King of the Flat-tops - Page 4

Bay Area legend Earl 'Flat Top' Smith built 25,000 low-cost homes for the working class—and influenced Joe Eichler along the way
King of the Flat-tops
King of the Flat-tops
Smith worked closely with leaders of the black community (seen here in 1949) while developing Parchester Village (street view at top), near Richmond.
King of the Flat-tops
King of the Flat-tops
Two views of custom residential building by Smith.

No bank would finance the house. "The neighbors even had a petition against it," Geoff says. Smith found himself standing in front of the home one September day listening to a broker explain why he wouldn't list it.

"The appearance, especially the flat roof, was too unusual to sell, and the price was too low to make it worthwhile," the Post wrote. Then, the story continues, "A red convertible pulled to a stop, and the young woman driving called out: 'That house is darling! If it's for sale, I want to buy it."

'Flat Top' Smith was on his way.

Over the years Smith produced models with varying floor plans, facades, and even rooflines. His homes were sheathed in redwood or stucco or both. Earlier models often had some brick sheathing.

The homes had attached carports or garages. Decorative angled posts or latticework screens and trellises often embellished the façade. Wood-framed windows facing the street were often grouped in sets of three or four. Large windows faced the rear yard, and some models had window walls, like Eichlers.

Inside, the plan was relatively open, with shared living and dining areas and small kitchens. Smith eschewed hallways as a waste of space. Ceilings were tongue-and-groove redwood or fir, and there were open beams. Although he used a concrete slab rather than a traditional foundation, Smith, unlike Eichler, opted for wall furnaces, not radiant heat.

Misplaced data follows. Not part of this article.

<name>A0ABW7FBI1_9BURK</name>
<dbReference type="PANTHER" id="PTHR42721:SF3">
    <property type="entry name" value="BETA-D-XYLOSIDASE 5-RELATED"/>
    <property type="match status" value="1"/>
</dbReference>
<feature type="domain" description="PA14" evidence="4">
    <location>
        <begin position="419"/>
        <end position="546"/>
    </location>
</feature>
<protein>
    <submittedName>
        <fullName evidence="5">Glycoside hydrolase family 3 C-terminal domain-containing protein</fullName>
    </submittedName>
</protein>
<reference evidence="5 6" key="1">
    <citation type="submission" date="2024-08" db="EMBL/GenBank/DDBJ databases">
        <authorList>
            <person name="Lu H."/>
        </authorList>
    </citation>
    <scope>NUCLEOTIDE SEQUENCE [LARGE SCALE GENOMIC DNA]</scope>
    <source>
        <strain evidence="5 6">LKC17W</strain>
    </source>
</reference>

Homes ranged from 750 to 1,000 square feet in the early days, growing larger as the years went on. Smith occasionally built larger, luxurious versions of his basic plan, including five for executives of his firm in the upscale town of Alamo.

Many builders throughout Northern California bought plans from Smith. "So there are flat-top subdivisions that are dad's houses, but they were not built by him," Geoff says.

What made the homes special was less the aesthetics than the techniques. Smith developed, or worked with others to develop, innovative ways to create an impermeable concrete slab to prevent the seepage of moisture. It involved concrete footings, a layer of pea gravel, and then "they mopped on hot tar, which formed a barrier that kept capillary action out," Duncan says. A layer of heavy felt covered the tar, followed by reinforcing mesh and the concrete.

The characteristic flat-topped roof was not absolutely flat, but slightly pitched for drainage.

By the late 1950s or early 1960s, some of Smith's homes had low-pitched gables as well as exposed exterior beams, Duncan says. And the flat roof was losing its appeal to buyers.

By the mid-1960s, Duncan says, 'Flat Top' Smith had dropped his signature flat roof. "That's when they came out with the engineered truss [roof] with metal gussets. Dad crunched the numbers and determined it was a less expensive roof to put on with a pitch and cover it with tar and gravel."

Earl Smith, who stood six feet tall and carried 220 pounds, was "an imposing man," Geoff says, adding, "Dad was a dictator. Not like Adolf Hitler or Mussolini, but he pretty much liked telling people what to do. He had a big ego."